Defendants in this action. The Eleventh Amendment bars claims for damages by private
parties against a state, state instrumentalities, and an employee of a state sued in the
employee’s official capacity. See, e.g., Egerdahl v. Hibbing Cmty. Coll., 72 F.3d 615,
619 (8th Cir. 1995); Dover Elevator Co. v. Arkansas State Univ., 64 F.3d 442, 446-47
(8th Cir. 1995). Any award of retroactive monetary relief payable by the state, including
for damages, is proscribed by the Eleventh Amendment absent a waiver of immunity by
the state or an override of immunity by Congress. See, e.g., id.; Nevels v. Hanlon, 656
F.2d 372, 377-78 (8th Cir. 1981).
Here, Plaintiff seeks to recover $500,000 in damages and $20,000 from each of
the named Defendants for punitive damages.1 The Eleventh Amendment bars any such
Plaintiff also seeks a “declaratory judgment” stating that Defendants did not
respond to his injuries in a timely manner, the Defendants knew the chair he sat
upon was broken, and they were aware Plaintiff needed back surgery as of August
30, 2013. (Filing No. 30 at CM/ECF pp. 17-18.) However, this is no more than a
request for the court to make the findings necessary for Plaintiff to be awarded the
award against the Nebraska Department of Corrections and the State of Nebraska.
Accordingly, the claims against those entities are dismissed.
Plaintiff has named several correctional officers as defendants in this case. Prison
guards can be found to have been deliberately indifferent to an inmate’s medical needs
if they “intentionally deny or delay access to medical care or intentionally interfere with
prescribed treatment . . . .” Dulany, 132 F.3d at 1239.
Plaintiff specifically names the following non-medical personnel and their
respective actions in his Third Amended Complaint:
Officers Trotta and Griffith witnessed the initial accident and wrote incident
Officer Mausbach confirmed Officer Holsing requested a work order on the chair
on June 16 or 17.
Officer Oman witnessed Plaintiff’s back “giving out” and Plaintiff’s subsequent
fall, after which Plaintiff was taken to the medical unit.
Officer John Doe ordered the Emergency Response Team to escort Plaintiff to the
Officers Extrom, Walick and Frank witnessed Plaintiff’s back “give out” on
November 21, 2013.
Lieutenant John Doe, the head of the emergency response team, transported
Plaintiff to the NSP hospital on November 21, 2013.
monetary damages he seeks.
Officer Tran told Plaintiff he needed to move to Pod 5 in accordance with
doctor’s orders or he would be placed in segregation. Officer Tran witnessed
Plaintiff fall on December 10, 2013.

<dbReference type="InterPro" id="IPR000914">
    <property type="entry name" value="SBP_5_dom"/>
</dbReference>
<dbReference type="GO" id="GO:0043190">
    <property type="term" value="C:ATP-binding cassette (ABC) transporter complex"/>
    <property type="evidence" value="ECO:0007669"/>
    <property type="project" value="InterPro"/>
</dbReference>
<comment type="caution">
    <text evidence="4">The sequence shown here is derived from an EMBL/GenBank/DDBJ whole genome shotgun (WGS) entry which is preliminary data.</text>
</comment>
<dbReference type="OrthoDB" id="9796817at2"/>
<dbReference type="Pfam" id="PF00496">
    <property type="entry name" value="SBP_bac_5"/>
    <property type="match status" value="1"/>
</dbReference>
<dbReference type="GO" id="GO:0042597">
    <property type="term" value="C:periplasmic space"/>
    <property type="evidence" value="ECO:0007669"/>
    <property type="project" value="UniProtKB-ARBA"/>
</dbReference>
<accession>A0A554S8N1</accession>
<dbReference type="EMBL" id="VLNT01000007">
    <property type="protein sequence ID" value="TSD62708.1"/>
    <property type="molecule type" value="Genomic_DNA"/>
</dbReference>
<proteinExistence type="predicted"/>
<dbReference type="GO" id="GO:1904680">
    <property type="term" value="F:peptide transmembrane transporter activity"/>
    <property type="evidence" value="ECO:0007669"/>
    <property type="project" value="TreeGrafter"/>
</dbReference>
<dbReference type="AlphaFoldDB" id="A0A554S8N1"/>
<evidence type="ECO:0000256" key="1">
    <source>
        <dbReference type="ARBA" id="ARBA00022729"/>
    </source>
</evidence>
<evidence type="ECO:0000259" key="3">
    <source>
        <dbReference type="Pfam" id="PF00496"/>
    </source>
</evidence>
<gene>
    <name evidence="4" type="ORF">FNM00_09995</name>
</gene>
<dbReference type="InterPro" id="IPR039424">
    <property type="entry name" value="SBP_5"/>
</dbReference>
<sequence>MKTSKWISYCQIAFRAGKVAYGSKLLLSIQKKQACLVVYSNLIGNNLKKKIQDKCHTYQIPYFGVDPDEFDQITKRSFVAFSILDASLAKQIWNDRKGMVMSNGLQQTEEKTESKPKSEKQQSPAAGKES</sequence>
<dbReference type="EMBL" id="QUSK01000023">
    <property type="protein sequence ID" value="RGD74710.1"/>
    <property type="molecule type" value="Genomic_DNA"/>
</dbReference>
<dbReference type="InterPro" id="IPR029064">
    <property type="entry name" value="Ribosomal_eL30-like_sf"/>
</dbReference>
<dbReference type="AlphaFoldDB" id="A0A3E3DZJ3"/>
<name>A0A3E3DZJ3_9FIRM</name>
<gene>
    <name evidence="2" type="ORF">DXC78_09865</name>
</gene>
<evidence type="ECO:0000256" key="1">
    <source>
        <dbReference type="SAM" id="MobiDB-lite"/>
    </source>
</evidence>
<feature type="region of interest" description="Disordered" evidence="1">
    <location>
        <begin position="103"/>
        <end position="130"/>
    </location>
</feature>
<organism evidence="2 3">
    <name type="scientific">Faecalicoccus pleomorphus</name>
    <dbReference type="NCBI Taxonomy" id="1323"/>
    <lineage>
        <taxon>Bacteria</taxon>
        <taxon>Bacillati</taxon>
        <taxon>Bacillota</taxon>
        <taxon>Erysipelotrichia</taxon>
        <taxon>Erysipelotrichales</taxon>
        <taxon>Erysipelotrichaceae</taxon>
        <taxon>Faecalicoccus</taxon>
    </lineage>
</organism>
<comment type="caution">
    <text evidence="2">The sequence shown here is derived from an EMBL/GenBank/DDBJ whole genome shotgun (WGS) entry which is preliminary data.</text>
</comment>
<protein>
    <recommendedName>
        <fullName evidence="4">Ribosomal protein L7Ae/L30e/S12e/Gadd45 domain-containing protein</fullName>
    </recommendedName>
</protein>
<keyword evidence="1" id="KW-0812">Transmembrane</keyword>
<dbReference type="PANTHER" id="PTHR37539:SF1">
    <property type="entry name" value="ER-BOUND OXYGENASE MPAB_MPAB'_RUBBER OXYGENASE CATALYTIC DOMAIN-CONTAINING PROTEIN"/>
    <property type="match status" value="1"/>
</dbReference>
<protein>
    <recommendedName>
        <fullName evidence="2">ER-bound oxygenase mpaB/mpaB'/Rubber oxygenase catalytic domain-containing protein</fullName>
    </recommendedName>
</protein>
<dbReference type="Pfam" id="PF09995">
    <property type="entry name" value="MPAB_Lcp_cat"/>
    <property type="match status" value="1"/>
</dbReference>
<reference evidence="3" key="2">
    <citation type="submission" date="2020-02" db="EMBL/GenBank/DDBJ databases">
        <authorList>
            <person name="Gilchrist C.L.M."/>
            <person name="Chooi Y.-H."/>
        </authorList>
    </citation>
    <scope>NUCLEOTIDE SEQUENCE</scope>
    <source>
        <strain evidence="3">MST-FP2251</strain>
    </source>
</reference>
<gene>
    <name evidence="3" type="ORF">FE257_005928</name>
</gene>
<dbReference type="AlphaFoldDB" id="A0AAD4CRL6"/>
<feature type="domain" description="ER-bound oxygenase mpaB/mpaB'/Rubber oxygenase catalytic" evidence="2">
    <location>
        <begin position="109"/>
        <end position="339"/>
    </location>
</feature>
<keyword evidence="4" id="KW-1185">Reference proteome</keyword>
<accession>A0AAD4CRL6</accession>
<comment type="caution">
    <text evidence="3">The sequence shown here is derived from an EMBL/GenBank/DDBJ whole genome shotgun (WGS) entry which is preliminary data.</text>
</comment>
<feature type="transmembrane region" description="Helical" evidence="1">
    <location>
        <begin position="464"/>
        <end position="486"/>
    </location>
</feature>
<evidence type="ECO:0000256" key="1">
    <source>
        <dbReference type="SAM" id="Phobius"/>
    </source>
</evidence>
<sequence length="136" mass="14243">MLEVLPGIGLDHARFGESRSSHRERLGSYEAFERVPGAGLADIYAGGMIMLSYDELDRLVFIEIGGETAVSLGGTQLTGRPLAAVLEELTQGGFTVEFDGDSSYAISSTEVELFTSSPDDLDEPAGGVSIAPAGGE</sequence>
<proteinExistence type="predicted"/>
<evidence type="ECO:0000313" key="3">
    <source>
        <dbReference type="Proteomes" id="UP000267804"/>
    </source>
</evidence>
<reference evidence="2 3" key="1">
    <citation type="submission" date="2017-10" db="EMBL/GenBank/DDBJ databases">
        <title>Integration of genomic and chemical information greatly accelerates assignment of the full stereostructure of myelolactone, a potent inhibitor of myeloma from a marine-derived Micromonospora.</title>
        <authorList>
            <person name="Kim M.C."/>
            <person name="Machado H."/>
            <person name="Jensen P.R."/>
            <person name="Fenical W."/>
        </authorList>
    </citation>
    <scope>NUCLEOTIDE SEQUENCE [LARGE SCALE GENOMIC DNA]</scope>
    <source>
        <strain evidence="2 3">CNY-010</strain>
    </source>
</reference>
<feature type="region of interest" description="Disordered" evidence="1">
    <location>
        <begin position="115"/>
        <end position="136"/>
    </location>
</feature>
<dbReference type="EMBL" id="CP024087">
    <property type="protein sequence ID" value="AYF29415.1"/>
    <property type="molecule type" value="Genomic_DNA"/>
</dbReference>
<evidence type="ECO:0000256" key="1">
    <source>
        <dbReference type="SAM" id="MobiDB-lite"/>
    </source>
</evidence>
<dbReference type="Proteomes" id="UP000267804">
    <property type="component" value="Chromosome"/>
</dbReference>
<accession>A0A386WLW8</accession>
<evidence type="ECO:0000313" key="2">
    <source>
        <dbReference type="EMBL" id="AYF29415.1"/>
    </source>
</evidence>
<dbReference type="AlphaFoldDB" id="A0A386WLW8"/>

Lieutenant John Doe transported Plaintiff to the NSP hospital on December 10,
Plaintiff has provided no factual allegations accusing any correctional officer of
either ignoring his medical treatment plan or intentionally denying or delaying his access
to medical care. To the contrary, as pled, the facts indicate that any time Plaintiff
sustained an injury the correctional officers present at that time immediately made
arrangements for his transport to the hospital or medical wing. The Plaintiff makes no
allegations the non-medical personnel disregarded any physician’s orders, failed to
provide the proper individuals with Plaintiff’s written grievances or inmate interview
requests, or improperly withheld medication against a physician’s orders. In short,
Plaintiff’s Third Amended Complaint states no cause of action based on potential Eighth
Amendment violations against any of the corrections officers or any other non-medical
Plaintiff’s Third Amended Complaint names several physicians and other medical
personnel as defendants. The specific allegations are as follows:
Dr. Hustad initially examined Plaintiff after he fell on June 26, 2013, and ordered
Plaintiff to perform back exercises to treat his injury. He did not prescribe pain
medication or order an M.R.I.
Dr. Machado ordered several x-rays of Plaintiff’s injured hand, but did not
perform surgery on Plaintiff until December 6, 2013.
Dr. Furgusion did not prescribe pain medication or use of a walker for Plaintiff’s
back injury and indicated Plaintiff was exaggerating the amount of pain he felt.
Dr. Gelber performed back surgery on Plaintiff on January 14, 2014.
Dr. Gelber and Dr. Sorenson informed Plaintiff he would require an additional
Plaintiff underwent an additional back surgery on April 1, 2014.
Plaintiff expresses two main allegations of deliberate indifference: 1) it took four